I’ve forgotten what a piano/keyboard heavy album ‘The Lamb’ is. Being a rank beginner myself (keyboards) I have goals of being able to play one day, just small sections, from this piano/keyboard masterpiece. Tony Banks states;
“The Lamb is a restrictive piece.”
When performing, I imagine so. I would have loved to have been able to attend just one show the band did in support of the album. Jon’s book goes on to report that the last few shows were very down. Regarding spirits/moods. Due to the fact of Peter Gabriel leaving the band, once the tour was completed. This is heavily discussed. As is the band never really being a huge success when it came to sales (up to this point), which is surprising to me. I have their entire catalog. Every Genesis album with Peter Gabriel is worth having. Shame on anyone who calls themselves a fan of classic progressive rock, and doesn’t.
If sitting in a pub one late afternoon or early evening (in which I am sometimes known to do) and explaining to the barkeeper what has been mostly on my mind the last five weeks, it would not have been the ‘midterm elections’ my country has recently suffered through. Instead, it would be the 1975 double album by Genesis: The Lamb Lies Down On Broadway. Brought on by Jon’s literary masterpiece; …And The Lamb, Lies Down, On Broadway. What is now a fictional period piece; mid-1970’s. A little before I saw the mighty Led Zeppelin at Madison Square Garden; a part of a non-fictional recounting of my youth. The younger ones of today might not get all the pop culture references that Mr. Gabriel mentioned; Howard Hughes. Being a baby boomer or a baby born due to the results of a good time, back when JFK was commander and chief, and later in my teens getting lost in New York City (more than once), around that time period, I for the most part do. Beautiful poetry, from start to finish. Deep thoughts. So many directions to look and try to comprehend. Includes a child eating monster, and a ‘happy’ ending if that’s what you desire it to be.
If still in a pub and maintaining to hold the attention of one or all, I would have yet another swallow of brew, and then nonchalantly name a song or two from the last studio album that the original singer of Genesis, Peter Gabriel, would participate on. I would say:
“One of Genesis’ greatest hit. Beautiful harmonies. Be warned! Lyrics that burrow into your brain, and will take up a residency for the rest of your life; Carpet Crawlers”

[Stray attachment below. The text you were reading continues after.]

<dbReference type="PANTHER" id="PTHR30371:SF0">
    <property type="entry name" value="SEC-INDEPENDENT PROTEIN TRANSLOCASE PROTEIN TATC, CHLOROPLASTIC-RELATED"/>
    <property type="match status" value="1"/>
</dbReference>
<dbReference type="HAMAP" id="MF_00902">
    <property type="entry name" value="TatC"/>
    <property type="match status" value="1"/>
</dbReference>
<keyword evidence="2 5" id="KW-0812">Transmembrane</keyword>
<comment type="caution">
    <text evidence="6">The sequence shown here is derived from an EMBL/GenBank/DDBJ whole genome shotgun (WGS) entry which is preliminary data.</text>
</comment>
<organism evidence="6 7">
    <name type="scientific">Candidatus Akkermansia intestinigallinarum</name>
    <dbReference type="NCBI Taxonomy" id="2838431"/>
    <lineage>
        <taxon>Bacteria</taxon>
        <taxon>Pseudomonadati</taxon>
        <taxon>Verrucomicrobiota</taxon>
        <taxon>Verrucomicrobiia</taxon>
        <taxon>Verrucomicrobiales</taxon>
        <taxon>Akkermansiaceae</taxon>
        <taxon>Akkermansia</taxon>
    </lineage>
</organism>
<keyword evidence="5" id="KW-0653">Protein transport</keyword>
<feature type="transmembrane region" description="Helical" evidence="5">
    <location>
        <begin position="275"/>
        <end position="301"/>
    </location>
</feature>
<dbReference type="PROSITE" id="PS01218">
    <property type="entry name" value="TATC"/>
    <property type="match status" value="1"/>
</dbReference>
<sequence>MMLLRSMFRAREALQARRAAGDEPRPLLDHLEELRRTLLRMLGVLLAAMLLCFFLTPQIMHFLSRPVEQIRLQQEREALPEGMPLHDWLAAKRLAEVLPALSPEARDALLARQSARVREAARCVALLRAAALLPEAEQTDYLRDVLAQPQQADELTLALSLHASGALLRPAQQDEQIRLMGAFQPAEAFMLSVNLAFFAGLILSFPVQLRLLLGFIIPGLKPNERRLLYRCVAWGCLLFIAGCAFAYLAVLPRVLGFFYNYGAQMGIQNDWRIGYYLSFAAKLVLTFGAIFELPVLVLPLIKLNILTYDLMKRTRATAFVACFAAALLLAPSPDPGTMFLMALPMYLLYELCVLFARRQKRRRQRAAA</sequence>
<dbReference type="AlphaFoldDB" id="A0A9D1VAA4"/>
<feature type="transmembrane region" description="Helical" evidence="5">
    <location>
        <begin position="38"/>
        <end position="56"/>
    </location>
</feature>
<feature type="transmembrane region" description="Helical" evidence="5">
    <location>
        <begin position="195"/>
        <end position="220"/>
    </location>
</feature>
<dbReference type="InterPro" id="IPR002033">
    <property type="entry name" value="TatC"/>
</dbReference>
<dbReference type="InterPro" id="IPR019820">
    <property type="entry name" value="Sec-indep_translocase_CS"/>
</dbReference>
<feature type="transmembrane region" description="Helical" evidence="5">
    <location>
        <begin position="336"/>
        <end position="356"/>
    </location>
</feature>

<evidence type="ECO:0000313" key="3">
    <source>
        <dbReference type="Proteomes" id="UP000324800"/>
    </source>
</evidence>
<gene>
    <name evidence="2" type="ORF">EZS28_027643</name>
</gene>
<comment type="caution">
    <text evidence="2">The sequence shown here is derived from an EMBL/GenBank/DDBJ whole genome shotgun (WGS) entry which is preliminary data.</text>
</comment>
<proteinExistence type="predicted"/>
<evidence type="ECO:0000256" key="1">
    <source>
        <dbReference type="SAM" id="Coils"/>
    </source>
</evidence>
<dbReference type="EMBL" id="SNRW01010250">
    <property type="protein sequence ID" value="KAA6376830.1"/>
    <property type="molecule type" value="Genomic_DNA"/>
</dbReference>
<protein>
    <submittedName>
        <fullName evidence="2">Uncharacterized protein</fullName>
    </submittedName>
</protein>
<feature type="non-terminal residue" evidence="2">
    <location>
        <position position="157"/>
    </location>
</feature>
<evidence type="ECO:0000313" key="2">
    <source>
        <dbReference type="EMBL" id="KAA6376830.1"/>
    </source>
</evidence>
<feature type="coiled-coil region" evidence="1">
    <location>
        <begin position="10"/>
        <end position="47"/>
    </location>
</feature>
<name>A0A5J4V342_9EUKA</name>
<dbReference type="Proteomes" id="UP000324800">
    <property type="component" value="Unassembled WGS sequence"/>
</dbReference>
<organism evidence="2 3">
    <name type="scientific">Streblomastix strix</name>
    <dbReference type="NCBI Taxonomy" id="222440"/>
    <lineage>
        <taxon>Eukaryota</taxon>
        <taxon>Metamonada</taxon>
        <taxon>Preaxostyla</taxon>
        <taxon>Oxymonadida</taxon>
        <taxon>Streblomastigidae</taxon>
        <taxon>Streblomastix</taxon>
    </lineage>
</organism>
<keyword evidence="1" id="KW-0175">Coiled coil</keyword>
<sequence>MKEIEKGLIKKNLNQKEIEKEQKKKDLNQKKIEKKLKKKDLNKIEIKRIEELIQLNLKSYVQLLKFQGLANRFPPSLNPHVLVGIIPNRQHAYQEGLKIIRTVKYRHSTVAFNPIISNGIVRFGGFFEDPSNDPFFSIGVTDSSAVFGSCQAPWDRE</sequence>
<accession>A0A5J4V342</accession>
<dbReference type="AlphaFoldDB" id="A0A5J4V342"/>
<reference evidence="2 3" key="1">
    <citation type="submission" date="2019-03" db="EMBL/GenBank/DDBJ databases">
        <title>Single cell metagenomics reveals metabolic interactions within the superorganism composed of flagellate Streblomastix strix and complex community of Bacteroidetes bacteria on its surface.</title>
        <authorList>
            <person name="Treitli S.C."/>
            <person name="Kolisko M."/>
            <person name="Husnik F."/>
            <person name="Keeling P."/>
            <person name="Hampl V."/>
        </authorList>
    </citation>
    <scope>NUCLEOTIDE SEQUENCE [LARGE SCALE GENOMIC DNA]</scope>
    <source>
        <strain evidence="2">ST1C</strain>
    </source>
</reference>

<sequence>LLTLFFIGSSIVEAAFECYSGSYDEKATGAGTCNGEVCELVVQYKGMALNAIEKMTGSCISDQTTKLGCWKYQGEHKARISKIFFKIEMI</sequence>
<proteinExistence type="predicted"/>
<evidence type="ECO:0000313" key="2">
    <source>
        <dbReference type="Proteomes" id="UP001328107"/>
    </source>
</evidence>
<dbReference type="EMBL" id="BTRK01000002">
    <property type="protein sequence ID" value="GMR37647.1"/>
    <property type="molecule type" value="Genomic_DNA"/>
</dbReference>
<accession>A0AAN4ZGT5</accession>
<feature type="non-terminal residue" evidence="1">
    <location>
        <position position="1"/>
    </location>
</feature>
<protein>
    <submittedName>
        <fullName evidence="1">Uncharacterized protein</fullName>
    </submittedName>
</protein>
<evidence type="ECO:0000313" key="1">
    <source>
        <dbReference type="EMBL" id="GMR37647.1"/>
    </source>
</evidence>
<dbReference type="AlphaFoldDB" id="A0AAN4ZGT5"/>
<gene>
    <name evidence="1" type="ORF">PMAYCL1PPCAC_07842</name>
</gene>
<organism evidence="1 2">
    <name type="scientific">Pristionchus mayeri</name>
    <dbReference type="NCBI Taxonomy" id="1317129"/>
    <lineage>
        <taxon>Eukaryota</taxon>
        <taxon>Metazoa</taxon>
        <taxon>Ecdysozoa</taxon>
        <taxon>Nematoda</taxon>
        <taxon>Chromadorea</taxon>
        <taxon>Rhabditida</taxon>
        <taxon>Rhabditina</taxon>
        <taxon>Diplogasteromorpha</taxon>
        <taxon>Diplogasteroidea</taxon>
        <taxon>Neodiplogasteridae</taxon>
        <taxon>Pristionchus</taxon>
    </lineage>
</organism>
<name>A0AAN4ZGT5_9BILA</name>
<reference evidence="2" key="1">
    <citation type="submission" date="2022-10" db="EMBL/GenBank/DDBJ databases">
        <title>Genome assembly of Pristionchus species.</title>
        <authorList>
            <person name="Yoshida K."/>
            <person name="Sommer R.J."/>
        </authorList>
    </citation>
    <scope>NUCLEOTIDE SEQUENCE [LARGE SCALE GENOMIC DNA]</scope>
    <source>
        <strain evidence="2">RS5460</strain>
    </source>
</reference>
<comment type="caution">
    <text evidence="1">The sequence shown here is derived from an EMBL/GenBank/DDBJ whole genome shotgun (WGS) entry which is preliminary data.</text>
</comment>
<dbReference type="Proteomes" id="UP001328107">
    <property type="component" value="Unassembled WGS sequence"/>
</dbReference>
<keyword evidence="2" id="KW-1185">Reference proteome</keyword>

Something along those lines but it depends on how many pints I’ve had. ‘Anyway’ … another brilliant number.
If continuing to hold anyone’s attention at this point, I would perhaps ‘TRY’ to explain the storyline. Would need another round, first. Odds are a trip to the loo, as well.
I would then compare ‘The Lamb’ to other rock n’ roll concept albums; The Who – Tommy (1969), or Alice Cooper – The Last Temptation (1994). Both if side by side, would be totally different. Two examples of stories told successfully. Same as a play one would see on the ‘great white way’, if one could afford it. A full production in which poetry/lyrics and music are combined to tell a tale, either true or fictional. In the case of Genesis, it’s the story of a poor Puerto Rican guy named, Rael. I went to high school with students from Puerto Rico. Was a skinny stoner with long dirty blonde hair, and most of them for reasons I never fully understood, fucking hated me. The main character, in a nutshell, is unsure of himself and his place in 20th century’s, rough and tumble unsure streets of where he calls home: New York City. Once the lamb who appears from nowhere lies down on Broadway, life for whoever within range …for our main character, it’s like Alice while naked falling down the rabbit hole. Without any indication of the psychedelic drug LSD, being anywhere in sight. Sounds like a seedy porn film. Know what a ‘Slipperman’ is?
I received Jon’s book, and when the time was right, opened it. Took me about 20 pages to realize that it’s been a while since I heard all of Genesis – The Lamb Lies Down On Broadway. Multiple weeks later here I am. I didn’t only finish reading this astonishing reflection about one of Prog-Rocks finest releases, but done so again while giving repeated listens to (many times via Sennheiser headphones); The Lamb…